Each day, to paraphrase Jung, we fight apathy to decide whether or not to get up in the morning. Some days it is a LOT harder than others (especially when you confuse your cellphone text sound and the doorbell ringing – happened to me yesterday!). We have our tasks and our “to dos” and in between, relationships, life, friendships, family… taking time to walk barefoot on the grass or have a cup of tea in the sunshine. It can sometimes feel really overwhelming and crazy out there, and I know I often (as an entrepreneur) have to fight the urge to just hide at the computer (or under the duvet!), or allow myself to be distracted by time suckers like Facebook… It can be very hard to work that balance out each day. I also find that as the weather changes, and we descend into the darkness of winter, it gets even harder!

It is so strange to think that our lives revolve on an illusionary construct: time. We set appointments, meetings, classes, tasks… all based on something that doesn’t really exist. It’s weird, isn’t it? I’ve started counting the sleeps til my visit to South Africa at the end of the year (the first time in almost 4 years), but at the same time, I hate feeling like I am willing time away to get to something that I am looking forward to.

It is indeed a balance that we are trying to achieve in life, between appreciating the moment we are in, and setting goals in order to complete the tasks we want and need to complete. I have a million and one things to do before I fly south for some much needed summer sunshine, but I am also trying to ensure I don’t get lost in the “have tos” and “should haves”.

It’s a tricky tightrope.


For anyone who works from home…

Friday, 22 October, 2010

I LOVE The Oatmeal. Off the wall and  totally hilarious. I found this one today on “why working at home is both awesome and horrible”. Too funny!

Ridiculously funny artwork with a lot of truth.


Trust Your Instincts, and Your Self.

Friday, 15 October, 2010

As an entrepreneur, it is often so hard to stop yourself from doubting your every move. Am I doing enough? Too little? Should I take that client? Work with that company? Am I networking/promoting/earning enough? It’s enough to make your head spin!

I have found, as someone who has ended up on the path to opening her own business without a business background, that I tend to doubt myself. And yet, I have such strong instincts and have to remind myself of how much I have accomplished. I have to remind myself that I am not naively trusting someone, but that I have read them and know that I can do business with them and won’t have to struggle to get paid, or that my hard work for them will be recognised. And I also have to remind myself that if I trip up, it’s not the end of the world. But it can be tough to keep positive sometimes.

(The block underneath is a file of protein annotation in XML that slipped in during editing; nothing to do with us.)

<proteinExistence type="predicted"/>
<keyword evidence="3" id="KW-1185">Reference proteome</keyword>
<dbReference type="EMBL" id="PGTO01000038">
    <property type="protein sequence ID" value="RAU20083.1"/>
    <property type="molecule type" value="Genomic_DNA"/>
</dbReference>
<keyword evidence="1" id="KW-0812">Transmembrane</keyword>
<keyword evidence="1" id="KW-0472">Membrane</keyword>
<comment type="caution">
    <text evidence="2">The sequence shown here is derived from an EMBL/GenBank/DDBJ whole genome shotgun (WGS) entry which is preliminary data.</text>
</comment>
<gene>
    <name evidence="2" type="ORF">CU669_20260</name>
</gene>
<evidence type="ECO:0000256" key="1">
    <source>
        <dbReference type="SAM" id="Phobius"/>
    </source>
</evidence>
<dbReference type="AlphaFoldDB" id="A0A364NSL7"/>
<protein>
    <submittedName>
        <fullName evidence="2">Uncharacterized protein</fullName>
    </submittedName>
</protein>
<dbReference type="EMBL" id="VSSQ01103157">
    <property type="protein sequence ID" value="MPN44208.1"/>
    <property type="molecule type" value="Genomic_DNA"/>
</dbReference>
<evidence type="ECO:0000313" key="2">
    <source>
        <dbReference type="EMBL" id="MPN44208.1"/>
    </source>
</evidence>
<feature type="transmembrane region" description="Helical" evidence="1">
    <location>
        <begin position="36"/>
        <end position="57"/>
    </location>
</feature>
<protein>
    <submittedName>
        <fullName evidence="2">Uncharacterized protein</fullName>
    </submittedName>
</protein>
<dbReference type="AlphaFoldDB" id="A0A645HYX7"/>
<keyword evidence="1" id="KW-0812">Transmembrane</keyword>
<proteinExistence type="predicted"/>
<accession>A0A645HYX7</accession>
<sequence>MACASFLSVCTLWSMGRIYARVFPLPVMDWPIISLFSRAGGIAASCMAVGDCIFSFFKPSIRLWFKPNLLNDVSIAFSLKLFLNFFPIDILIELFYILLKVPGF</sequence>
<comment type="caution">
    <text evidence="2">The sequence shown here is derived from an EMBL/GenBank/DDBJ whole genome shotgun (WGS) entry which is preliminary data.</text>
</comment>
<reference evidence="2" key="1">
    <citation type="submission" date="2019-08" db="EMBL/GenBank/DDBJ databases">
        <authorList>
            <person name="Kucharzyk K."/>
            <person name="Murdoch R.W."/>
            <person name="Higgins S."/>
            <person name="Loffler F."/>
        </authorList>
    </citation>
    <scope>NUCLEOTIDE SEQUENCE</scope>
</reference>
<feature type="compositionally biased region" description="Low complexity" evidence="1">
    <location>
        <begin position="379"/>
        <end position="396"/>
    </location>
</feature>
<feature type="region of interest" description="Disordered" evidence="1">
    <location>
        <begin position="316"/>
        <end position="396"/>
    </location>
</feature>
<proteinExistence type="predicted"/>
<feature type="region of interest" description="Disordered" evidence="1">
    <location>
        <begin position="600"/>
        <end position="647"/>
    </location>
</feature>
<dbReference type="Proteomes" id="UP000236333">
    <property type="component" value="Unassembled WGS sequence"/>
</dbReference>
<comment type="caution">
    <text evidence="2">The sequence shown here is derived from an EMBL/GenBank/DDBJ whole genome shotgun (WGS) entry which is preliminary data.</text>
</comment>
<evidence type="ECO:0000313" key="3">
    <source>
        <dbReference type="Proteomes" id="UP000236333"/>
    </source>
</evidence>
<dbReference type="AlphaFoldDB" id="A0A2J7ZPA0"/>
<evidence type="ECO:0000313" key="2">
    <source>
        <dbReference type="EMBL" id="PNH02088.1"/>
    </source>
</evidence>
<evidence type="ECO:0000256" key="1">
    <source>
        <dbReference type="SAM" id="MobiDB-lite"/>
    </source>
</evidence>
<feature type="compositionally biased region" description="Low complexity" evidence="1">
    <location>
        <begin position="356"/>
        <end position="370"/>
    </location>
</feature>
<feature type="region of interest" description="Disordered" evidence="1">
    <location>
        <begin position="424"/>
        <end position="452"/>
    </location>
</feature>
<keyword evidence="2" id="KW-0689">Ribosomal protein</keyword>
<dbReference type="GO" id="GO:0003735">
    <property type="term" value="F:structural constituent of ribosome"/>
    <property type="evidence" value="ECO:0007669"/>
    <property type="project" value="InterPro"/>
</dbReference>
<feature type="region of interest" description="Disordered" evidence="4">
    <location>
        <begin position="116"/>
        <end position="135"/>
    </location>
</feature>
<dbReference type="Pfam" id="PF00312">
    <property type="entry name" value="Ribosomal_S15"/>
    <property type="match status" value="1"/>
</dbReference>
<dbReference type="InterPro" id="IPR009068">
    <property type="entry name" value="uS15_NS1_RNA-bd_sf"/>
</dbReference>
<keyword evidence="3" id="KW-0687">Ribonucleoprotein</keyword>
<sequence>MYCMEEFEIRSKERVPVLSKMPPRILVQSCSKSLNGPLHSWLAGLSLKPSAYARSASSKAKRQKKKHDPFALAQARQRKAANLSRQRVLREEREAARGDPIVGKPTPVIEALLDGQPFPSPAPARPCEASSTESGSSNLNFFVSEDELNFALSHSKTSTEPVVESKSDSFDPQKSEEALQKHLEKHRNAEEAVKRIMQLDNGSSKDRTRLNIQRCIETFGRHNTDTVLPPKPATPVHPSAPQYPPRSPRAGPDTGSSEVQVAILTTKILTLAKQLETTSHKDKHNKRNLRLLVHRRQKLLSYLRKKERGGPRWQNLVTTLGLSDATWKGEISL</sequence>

What are the things you do to keep positive? To keep your eye on your goals? Who supports you, if you work on your own? What strategies can you use to keep on track or learn more or expand your skills? How do you reach new clients? A new network? I’d be really interested to hear from you what works and doesn’t work, for you.

Sometimes it can be as simple as talking to someone and telling them what you need. Sometimes you have to do a lot of pavement pounding. And the best times are when everything serendipitously just falls into place. (If only it could always be like that, right?). The exciting part of this is nothing stays the same; there is always change and growth, and the opportunity to learn more about who you are and what you do.

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On a related, but slightly separate note, if you are an entrepreneur in Vancouver looking to expand your skills, then this might interest you. Wired Woman Vancouver (the organisation I volunteer for, and have just signed on as the Director of Communications for) is running a fantastic event on November 1st entitled Growing Your Business: Tips for Entrepreneurs. The event will run in a round table discussion format and features Bob de Witt from New Ventures BC, Valerie Mann, Lawson Lundell LLP, Bill Tam, CEO in Residence (Vancouver), Jeanette Jackson, CEO , Light-Based Technologies, and Lauren Kulokas, COO, of Energy Aware.

Not only will you get tips and ideas on legal issues, understanding your market, and financing, but also hear entrepreneurial success stories to help motivate and inspire you.  You can learn more on the Wired Woman website, and register for the event on the site too. Membership is free, so it makes to join, and then get members’ rates!

Sadly, I will be teaching that night and not able to make the event, but it’s going to be outstanding.

Keep trusting and learning,